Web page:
• I love commenting on posts. I even created a WordPress account just so I could comment on WordPress blogs. I have a blog on Blogger, and I’m currently umming and ahing over whether to migrate elsewhere. The Blogger comments system was quite poor, so I change to Disqus, which I much prefer, and it’s far easier for people to comment. I know it’s easier because my mum can finally do it! However, I get very few comments. It’s disheartening. Thanks for this post – I hope more people make commenting on their posts easier now 🙂

    • Thank you Laura for your comment. The subject of how easy it is to comment on a blog is suitable for another post (watch this space!), but it is important if this process is made more accessible so the reader’s enthusiasm is not hindered in any way. As for not getting enough comments, I know it is disheartening. A little tip is to comment more yourself, to attract attention to you and your blog, and then hopefully the other bloggers will return and do the same on your blog.

  • Wow! I made it to the bottom of the post and comments ? This is my first comment, and I read the post through, though it took two days. Lots of links to check out.

    So much to learn. Thank you for being open and personable and teaching us how it is to be done! I\’m hoping my comment posts, as I\’m one of those WordPress people.

    Ashley Jones

    • Thanks for commenting Ashley! And welcome to the world of commenting. Now you’ve done your first one, I suggest you search for more blogs in your niche and start commenting on there. Make sure you only write stuff that is relevant to the post, it is well written and helpful to anyone, blogger or reader, who comes across it later.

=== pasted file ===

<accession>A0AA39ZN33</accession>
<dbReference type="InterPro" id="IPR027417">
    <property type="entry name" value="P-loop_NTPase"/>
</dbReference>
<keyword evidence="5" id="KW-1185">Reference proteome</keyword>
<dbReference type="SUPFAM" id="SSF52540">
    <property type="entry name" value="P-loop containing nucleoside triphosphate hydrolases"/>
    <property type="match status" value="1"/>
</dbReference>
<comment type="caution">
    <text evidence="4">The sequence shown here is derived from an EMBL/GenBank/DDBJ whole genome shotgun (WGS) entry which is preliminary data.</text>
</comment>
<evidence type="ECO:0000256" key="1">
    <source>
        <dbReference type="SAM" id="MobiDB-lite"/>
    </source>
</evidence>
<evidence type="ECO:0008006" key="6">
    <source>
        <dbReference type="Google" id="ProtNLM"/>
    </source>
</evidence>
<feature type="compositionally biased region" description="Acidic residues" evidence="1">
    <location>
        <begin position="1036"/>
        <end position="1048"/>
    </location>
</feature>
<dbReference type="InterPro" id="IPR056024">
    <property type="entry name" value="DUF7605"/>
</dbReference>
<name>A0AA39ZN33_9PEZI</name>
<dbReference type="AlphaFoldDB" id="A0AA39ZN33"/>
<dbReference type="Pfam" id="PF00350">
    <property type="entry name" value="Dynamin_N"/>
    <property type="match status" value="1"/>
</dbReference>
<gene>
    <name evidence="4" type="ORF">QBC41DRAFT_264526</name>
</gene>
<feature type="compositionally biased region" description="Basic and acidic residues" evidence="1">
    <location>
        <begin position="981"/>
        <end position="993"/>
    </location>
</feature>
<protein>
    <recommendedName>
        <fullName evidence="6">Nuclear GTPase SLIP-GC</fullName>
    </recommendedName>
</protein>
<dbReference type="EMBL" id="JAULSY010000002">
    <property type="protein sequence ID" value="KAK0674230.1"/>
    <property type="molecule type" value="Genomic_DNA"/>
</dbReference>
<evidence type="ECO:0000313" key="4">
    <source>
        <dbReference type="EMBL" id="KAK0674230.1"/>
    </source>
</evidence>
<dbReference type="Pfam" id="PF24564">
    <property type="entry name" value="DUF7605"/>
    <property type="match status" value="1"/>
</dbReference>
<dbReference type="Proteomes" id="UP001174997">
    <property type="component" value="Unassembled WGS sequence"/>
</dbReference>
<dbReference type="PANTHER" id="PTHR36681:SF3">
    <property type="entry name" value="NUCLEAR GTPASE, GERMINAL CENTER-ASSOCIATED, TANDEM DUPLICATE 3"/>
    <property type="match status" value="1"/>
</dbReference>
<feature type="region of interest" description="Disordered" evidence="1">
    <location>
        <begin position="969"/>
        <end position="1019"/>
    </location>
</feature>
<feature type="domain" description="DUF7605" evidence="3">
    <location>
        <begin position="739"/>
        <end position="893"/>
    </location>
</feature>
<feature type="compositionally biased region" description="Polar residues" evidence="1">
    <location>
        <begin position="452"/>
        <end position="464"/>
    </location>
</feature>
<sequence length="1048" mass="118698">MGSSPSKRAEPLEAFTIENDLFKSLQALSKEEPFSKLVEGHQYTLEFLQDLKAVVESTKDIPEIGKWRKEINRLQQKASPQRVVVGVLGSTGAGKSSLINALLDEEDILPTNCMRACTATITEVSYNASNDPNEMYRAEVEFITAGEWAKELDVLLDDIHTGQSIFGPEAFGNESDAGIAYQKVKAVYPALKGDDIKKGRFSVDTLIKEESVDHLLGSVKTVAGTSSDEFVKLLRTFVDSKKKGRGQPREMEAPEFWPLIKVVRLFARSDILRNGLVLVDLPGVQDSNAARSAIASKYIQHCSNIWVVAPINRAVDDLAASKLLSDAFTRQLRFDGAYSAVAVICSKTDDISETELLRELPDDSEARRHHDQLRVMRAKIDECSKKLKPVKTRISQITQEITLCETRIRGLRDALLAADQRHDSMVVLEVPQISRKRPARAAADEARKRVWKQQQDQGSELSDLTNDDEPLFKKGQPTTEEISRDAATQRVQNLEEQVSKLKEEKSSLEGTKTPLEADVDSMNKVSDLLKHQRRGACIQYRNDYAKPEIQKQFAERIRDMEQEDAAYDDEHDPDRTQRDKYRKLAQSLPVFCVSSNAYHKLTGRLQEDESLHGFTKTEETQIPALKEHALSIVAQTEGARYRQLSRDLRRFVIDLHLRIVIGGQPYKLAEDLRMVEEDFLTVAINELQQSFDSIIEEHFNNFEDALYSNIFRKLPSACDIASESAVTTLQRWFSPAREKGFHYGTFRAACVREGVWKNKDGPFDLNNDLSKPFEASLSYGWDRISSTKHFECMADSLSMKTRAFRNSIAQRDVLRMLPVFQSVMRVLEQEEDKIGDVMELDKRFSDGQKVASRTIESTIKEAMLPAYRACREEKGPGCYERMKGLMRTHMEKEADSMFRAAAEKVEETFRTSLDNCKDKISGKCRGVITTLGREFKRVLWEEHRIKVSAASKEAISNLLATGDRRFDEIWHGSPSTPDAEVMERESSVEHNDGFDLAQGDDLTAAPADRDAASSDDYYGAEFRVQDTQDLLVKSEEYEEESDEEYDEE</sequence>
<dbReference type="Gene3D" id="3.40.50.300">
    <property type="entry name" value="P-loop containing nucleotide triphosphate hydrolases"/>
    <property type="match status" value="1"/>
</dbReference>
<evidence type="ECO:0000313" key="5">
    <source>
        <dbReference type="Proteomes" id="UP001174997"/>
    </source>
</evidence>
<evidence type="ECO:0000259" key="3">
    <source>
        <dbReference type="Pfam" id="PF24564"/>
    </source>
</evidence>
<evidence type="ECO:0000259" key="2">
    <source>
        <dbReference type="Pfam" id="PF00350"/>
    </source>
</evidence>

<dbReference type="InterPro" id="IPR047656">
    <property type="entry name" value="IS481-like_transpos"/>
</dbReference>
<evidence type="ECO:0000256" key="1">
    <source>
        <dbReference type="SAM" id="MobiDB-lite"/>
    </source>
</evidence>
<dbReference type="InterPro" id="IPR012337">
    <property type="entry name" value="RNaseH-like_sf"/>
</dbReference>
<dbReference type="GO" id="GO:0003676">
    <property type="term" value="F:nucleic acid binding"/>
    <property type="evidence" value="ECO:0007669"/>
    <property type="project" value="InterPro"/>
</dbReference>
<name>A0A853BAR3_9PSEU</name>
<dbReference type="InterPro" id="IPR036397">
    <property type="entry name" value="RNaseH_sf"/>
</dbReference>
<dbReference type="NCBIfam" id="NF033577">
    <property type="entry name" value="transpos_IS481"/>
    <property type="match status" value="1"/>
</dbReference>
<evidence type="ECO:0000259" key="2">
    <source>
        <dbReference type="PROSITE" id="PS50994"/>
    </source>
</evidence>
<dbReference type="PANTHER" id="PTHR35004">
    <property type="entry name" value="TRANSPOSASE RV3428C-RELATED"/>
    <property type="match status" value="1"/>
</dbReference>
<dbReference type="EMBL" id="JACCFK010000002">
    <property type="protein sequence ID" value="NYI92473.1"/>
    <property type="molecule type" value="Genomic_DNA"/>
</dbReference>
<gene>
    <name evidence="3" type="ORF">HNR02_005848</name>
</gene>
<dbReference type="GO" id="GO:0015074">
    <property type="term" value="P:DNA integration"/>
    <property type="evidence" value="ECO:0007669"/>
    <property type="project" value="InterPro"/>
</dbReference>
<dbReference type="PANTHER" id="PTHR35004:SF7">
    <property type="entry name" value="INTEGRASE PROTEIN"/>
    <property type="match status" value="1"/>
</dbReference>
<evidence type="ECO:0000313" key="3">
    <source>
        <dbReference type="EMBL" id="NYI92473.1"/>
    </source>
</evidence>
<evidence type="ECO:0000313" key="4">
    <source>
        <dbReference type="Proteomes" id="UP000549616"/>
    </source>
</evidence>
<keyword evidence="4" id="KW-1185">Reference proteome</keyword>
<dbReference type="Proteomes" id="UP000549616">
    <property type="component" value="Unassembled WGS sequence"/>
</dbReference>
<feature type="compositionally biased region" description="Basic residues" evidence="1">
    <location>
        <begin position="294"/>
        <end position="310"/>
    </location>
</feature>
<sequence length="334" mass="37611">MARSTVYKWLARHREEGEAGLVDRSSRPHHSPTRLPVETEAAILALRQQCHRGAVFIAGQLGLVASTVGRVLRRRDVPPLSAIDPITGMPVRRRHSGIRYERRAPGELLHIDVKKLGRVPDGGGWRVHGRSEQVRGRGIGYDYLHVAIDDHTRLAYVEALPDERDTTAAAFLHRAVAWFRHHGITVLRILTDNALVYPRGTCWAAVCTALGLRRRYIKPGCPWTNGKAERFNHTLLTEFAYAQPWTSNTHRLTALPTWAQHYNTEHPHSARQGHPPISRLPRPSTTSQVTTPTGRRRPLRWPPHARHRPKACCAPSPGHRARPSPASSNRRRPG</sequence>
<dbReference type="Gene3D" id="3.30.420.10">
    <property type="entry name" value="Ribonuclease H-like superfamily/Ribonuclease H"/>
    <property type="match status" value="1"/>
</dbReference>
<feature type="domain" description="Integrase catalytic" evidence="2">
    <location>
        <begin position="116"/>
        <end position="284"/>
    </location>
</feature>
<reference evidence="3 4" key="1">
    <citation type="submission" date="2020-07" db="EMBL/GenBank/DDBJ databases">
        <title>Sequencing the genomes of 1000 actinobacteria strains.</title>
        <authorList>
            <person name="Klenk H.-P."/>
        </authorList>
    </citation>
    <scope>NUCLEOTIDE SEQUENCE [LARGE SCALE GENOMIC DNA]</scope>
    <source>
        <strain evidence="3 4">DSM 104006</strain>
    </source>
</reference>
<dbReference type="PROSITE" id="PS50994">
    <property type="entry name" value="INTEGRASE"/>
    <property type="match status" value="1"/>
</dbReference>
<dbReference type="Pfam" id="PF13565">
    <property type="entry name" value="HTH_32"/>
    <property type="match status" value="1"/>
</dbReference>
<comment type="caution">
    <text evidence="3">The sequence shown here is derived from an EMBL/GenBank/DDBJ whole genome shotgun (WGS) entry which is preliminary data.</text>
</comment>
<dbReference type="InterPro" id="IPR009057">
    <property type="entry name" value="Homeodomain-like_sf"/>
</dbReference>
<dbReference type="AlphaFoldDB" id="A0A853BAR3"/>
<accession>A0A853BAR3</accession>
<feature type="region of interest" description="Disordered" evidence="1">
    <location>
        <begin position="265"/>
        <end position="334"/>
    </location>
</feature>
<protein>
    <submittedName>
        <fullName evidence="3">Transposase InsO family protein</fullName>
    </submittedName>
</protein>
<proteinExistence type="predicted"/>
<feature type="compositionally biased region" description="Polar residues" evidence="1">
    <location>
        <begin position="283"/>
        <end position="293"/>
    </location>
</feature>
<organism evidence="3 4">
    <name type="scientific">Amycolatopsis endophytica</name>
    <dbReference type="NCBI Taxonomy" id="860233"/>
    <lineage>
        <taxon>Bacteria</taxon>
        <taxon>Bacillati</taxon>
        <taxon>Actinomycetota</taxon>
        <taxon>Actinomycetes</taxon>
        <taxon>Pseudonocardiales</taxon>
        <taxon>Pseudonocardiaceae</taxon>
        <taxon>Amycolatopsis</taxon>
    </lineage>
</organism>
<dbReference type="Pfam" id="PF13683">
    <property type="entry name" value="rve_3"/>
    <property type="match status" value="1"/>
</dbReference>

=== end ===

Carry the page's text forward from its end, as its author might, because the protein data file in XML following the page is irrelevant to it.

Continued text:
• Very interesting! A listener to our podcast recommended this post after I mentioned comments on a recent show.

    The biggest gripe for me has to be spam. I just felt that for a B2B blog, there was more valuable discussion on social media and less spam.

    But you’ve got me thinking again…

    • Thank you for commenting Jon. And I’m glad I’ve got you thinking again about blog commenting. Spam is a major nuisance, and certainly drives a lot of bloggers into closing down their comment sections. But with suitable moderation systems in place, and a drive to build up a following of commenters who contribute something worthwhile to publish, there is no reason why commenting on blogs can start to thrive once more.

  • Great! Thank you for sharing great directories list with pr. I was searching quality directory site to submit me new blogging site. I also followed the video link that makes me clear about Directories Submission.